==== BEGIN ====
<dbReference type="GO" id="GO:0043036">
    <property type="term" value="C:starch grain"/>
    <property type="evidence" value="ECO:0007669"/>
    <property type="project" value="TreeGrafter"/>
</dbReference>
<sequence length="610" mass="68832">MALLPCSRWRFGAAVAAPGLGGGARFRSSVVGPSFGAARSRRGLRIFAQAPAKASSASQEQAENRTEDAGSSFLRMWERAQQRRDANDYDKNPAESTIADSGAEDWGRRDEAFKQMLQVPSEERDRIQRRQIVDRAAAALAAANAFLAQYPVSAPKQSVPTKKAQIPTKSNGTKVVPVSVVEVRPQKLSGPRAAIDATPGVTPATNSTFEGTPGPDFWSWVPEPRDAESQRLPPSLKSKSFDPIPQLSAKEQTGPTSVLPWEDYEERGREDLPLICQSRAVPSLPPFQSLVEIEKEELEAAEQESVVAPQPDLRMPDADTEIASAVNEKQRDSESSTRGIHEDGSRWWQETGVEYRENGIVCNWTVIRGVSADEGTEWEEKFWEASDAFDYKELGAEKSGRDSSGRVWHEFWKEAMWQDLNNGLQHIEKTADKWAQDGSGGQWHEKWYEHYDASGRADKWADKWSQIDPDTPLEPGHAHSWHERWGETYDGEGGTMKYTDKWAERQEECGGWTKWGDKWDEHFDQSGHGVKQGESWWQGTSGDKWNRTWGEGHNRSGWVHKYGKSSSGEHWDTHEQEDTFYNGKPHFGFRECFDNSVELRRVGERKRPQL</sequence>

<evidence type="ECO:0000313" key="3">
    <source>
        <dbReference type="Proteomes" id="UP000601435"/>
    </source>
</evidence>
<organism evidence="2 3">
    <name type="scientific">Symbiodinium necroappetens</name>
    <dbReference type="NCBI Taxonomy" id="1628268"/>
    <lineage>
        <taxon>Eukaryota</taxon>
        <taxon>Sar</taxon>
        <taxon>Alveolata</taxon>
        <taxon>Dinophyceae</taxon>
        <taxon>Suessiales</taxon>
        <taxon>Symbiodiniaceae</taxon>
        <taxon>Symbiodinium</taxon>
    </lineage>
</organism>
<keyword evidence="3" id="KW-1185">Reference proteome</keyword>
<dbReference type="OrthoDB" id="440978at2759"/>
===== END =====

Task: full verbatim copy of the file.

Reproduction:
<dbReference type="GO" id="GO:0043036">
    <property type="term" value="C:starch grain"/>
    <property type="evidence" value="ECO:0007669"/>
    <property type="project" value="TreeGrafter"/>
</dbReference>
<sequence length="610" mass="68832">MALLPCSRWRFGAAVAAPGLGGGARFRSSVVGPSFGAARSRRGLRIFAQAPAKASSASQEQAENRTEDAGSSFLRMWERAQQRRDANDYDKNPAESTIADSGAEDWGRRDEAFKQMLQVPSEERDRIQRRQIVDRAAAALAAANAFLAQYPVSAPKQSVPTKKAQIPTKSNGTKVVPVSVVEVRPQKLSGPRAAIDATPGVTPATNSTFEGTPGPDFWSWVPEPRDAESQRLPPSLKSKSFDPIPQLSAKEQTGPTSVLPWEDYEERGREDLPLICQSRAVPSLPPFQSLVEIEKEELEAAEQESVVAPQPDLRMPDADTEIASAVNEKQRDSESSTRGIHEDGSRWWQETGVEYRENGIVCNWTVIRGVSADEGTEWEEKFWEASDAFDYKELGAEKSGRDSSGRVWHEFWKEAMWQDLNNGLQHIEKTADKWAQDGSGGQWHEKWYEHYDASGRADKWADKWSQIDPDTPLEPGHAHSWHERWGETYDGEGGTMKYTDKWAERQEECGGWTKWGDKWDEHFDQSGHGVKQGESWWQGTSGDKWNRTWGEGHNRSGWVHKYGKSSSGEHWDTHEQEDTFYNGKPHFGFRECFDNSVELRRVGERKRPQL</sequence>

<evidence type="ECO:0000313" key="3">
    <source>
        <dbReference type="Proteomes" id="UP000601435"/>
    </source>
</evidence>
<organism evidence="2 3">
    <name type="scientific">Symbiodinium necroappetens</name>
    <dbReference type="NCBI Taxonomy" id="1628268"/>
    <lineage>
        <taxon>Eukaryota</taxon>
        <taxon>Sar</taxon>
        <taxon>Alveolata</taxon>
        <taxon>Dinophyceae</taxon>
        <taxon>Suessiales</taxon>
        <taxon>Symbiodiniaceae</taxon>
        <taxon>Symbiodinium</taxon>
    </lineage>
</organism>
<keyword evidence="3" id="KW-1185">Reference proteome</keyword>
<dbReference type="OrthoDB" id="440978at2759"/>